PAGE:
Counting with grep and uniq

A common idiom in Unix is to count the lines of output in a file or pipe with wc -l:

$ wc -l example.txt
43
$ ps -e | wc -l
97

Sometimes you want to count the number of lines of output from a grep call, however. You might do it this way:

$ ps -ef | grep apache | wc -l
6

But grep has built-in counting of its own, with the -c option:

$ ps -ef | grep -c apache
6

The above is more a matter of good style than efficiency, but another tool with a built-in counting option that could save you time is the oft-used uniq. The below example shows a use of uniq to filter a sorted list into unique rows:

$ ps -ef | awk '{print $1}' | sort | uniq
105
daemon
lp
mysql
nagios
postfix
root
snmp
tom
UID
www-data

If it would be useful to know in this case how many processes were being run by each of these users, you can include the -c option for uniq:

$ ps -ef | awk '{print $1}' | sort | uniq -c
    1 105
    1 daemon
    1 lp
    1 mysql
    1 nagios
    2 postfix
    78 root
    1 snmp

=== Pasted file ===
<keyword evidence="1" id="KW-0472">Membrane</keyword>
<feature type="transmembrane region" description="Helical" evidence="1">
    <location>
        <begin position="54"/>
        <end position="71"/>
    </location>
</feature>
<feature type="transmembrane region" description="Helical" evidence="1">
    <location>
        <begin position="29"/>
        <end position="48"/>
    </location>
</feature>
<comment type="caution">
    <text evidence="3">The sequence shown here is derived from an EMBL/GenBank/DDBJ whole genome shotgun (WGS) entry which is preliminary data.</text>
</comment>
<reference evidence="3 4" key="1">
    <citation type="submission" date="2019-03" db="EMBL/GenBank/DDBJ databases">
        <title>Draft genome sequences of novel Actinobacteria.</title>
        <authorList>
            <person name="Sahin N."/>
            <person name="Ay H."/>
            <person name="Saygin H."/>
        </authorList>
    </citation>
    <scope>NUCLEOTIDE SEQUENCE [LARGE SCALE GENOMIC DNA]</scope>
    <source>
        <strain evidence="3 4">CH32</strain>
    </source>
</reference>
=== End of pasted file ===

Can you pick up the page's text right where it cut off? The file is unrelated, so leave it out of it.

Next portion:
7 tom
    1 UID
    5 www-data

You could even sort this output itself to show the users running the most processes first with sort -rn:

$ ps -ef | awk '{print $1}' | sort | uniq -c | sort -rn
    78 root
    8 tom
    5 www-data
    2 postfix
    1 UID
    1 snmp
    1 nagios
    1 mysql
    1 lp
    1 daemon
    1 105

Incidentally, if you’re not counting results and really do just want a list of unique users, you can leave out the uniq and just add the -u flag to sort:

$ ps -ef | awk '{print $1}' | sort -u
105
daemon
lp
mysql
nagios
postfix
root
snmp
tom
UID
www-data

The above means I actually find myself using uniq with no options quite seldom.